Will Naval Observatory tradition continue?

PHOTO: REUTERS

PHOTO: REUTERS


Earlier this year in May, Vice President Mike Pence hosted the first-ever White House event celebrating Israel’s Independence Day. However, Pence does not appear to be continuing a tradition from the prior administration of inviting Jewish leaders to the Vice President’s residence in honor of the upcoming Jewish New Year.

The event, often held in the backyard pool area of the U.S. Naval Observatory residence, was considered by attendees to be more exclusive than the much-hyped annual White House Hanukkah party.

“For Vice President Joe Biden and Dr. Jill Biden, many of their friends in the Jewish community were like family and in some cases they actually were family, as two of their children married Jewish spouses,” Matt Nosanchuk, a former White House Jewish Liaison in the Obama administration who helped organize the annual event, explained. “The reception was something that the Bidens wanted to host at their home, and it was very much rooted in their own experience in and relationships with the American Jewish community.”

As of Thursday, sources confirmed that no invites have been sent for a similar gathering at Pence’s home this year.

“The Trump Administration will be commemorating the upcoming High Holidays in several ways,” Natalie Strom, a White spokeswoman, told Jewish Insider in an email. ”President Donald J. Trump will hold a conference call with Jewish leaders and staff to send well wishes for the upcoming holidays and discuss his Administration’s progress on issues of interest to the Jewish community.”

Last month, a group of Rabbis announced they would not participate in a pre-High Holidays call with the President in protest of his response to the Charlottesville rallies.

Organizing the now highly-anticipated call with Jewish leaders — mostly from groups supporting the administration — at the last minute and the limited White House access many Jewish communal leaders face, points to the Trump administration’s lack of an official Jewish Liaison. Two months ago, several members of Congress wrote a bipartisan letter to President Trump urging him to continue a 40-year tradition by immediately appointing a White House liaison to the Jewish community.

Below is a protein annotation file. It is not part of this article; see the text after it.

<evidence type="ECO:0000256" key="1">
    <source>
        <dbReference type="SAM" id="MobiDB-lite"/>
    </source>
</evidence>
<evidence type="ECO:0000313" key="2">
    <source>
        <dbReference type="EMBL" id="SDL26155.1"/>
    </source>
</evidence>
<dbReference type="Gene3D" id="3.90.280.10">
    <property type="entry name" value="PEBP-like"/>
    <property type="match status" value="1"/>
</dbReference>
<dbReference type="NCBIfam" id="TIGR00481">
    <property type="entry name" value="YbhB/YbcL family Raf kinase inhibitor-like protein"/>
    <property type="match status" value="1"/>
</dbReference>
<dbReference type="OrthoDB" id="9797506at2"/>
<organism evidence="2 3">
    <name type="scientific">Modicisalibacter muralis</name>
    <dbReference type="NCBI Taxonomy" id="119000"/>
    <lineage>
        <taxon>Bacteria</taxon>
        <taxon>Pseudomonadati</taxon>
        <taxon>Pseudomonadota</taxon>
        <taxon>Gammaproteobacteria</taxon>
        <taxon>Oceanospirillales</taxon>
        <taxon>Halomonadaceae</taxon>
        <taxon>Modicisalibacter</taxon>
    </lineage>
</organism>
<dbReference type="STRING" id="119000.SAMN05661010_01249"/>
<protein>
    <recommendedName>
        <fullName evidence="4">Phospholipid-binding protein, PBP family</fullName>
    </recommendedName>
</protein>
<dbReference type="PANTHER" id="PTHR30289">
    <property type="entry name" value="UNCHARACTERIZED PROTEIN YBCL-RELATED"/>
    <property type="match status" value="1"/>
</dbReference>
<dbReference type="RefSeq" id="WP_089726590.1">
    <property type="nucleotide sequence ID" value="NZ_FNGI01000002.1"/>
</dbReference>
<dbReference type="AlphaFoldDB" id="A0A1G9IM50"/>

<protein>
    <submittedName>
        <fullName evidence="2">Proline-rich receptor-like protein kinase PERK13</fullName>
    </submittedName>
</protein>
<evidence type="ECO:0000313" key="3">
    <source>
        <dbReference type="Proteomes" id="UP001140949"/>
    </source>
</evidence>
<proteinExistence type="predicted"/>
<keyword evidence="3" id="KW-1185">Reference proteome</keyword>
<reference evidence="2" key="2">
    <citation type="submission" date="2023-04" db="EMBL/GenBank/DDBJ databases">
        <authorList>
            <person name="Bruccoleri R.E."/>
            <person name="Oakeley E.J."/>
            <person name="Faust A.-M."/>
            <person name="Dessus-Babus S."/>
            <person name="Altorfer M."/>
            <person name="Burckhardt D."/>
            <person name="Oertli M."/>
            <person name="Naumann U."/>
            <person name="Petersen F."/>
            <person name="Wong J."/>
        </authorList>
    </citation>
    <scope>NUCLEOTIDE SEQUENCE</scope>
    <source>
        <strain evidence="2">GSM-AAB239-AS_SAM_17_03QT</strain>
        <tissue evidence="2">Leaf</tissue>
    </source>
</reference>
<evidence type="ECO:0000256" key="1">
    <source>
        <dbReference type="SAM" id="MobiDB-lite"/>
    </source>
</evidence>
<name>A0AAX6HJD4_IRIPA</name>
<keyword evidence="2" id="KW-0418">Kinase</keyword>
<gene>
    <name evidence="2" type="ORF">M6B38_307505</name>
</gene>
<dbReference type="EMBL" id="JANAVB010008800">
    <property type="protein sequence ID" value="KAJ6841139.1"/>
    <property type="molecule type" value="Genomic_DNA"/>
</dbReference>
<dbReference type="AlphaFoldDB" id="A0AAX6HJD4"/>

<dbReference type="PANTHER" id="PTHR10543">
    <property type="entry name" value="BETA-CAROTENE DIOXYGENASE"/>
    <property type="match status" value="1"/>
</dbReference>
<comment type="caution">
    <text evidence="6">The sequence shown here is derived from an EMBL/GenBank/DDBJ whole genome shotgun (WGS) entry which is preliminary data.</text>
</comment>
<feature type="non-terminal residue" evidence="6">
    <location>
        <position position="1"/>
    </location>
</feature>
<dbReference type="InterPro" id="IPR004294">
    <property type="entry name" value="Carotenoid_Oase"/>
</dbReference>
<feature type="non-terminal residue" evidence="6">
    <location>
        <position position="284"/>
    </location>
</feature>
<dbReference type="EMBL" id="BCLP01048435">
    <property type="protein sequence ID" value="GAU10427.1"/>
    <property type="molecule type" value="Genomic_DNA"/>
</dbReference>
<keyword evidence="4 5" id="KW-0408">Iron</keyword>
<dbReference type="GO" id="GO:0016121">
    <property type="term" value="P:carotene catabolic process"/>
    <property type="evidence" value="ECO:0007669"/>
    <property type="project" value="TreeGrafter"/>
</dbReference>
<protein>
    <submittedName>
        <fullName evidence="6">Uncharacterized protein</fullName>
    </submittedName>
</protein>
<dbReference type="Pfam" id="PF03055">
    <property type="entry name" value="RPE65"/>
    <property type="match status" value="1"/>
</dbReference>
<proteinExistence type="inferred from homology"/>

According to Jarrod Bernstein, another Obama White House Jewish Liaison, Biden — through his personal relationships over decades and serving as a U.S. Senator for so long — developed an appreciation of what’s significant to the American Jewish community. “For Biden, it was very personal. Joe Biden views the Jewish people as ‘mishpucha’ (family). And so when he had those events, for him it was like inviting a mishpucha over for yom tov,” said Bernstein.

Noam Neusner, a former White House Jewish liaison for President George W. Bush, echoed similar sentiments. “Biden was one of the most experienced, garrulous and longest-serving politicians to ever serve as vice president – no surprise that he knew how to hold events that would impress the community with his interest and attention,” Neusner asserted. “I’m not sure a Jewish liaison made the difference.”

Asked about Biden’s tradition last week, Pence advisor Tom Rose emailed that it was a “good idea. Should have thought of it.”

Nosanchuk, who served as the White House Jewish liaison for nearly three years during Obama’s second term, said a lot of effort went into organizing the event. “Unlike the White House Hanukkah receptions, which were large events of more than 500 people per reception, the Bidens’ reception was much smaller – it was strictly limited to around 175 people, and we worked hard to develop a good guest list. The event provided an opportunity for the Bidens to welcome many friends into their home, and they made sure to greet and give a warm hello (with a photo) to each and every one of them”

The event “allowed for an informal, yet substantive exchange with Biden who made it a point to invite a diverse audience,” said Ezra Friedlander, CEO of The Friedlander Group. “However, we need recognize that every administration should be allowed develop its own unique approach and original style of outreach to the Jewish community.”


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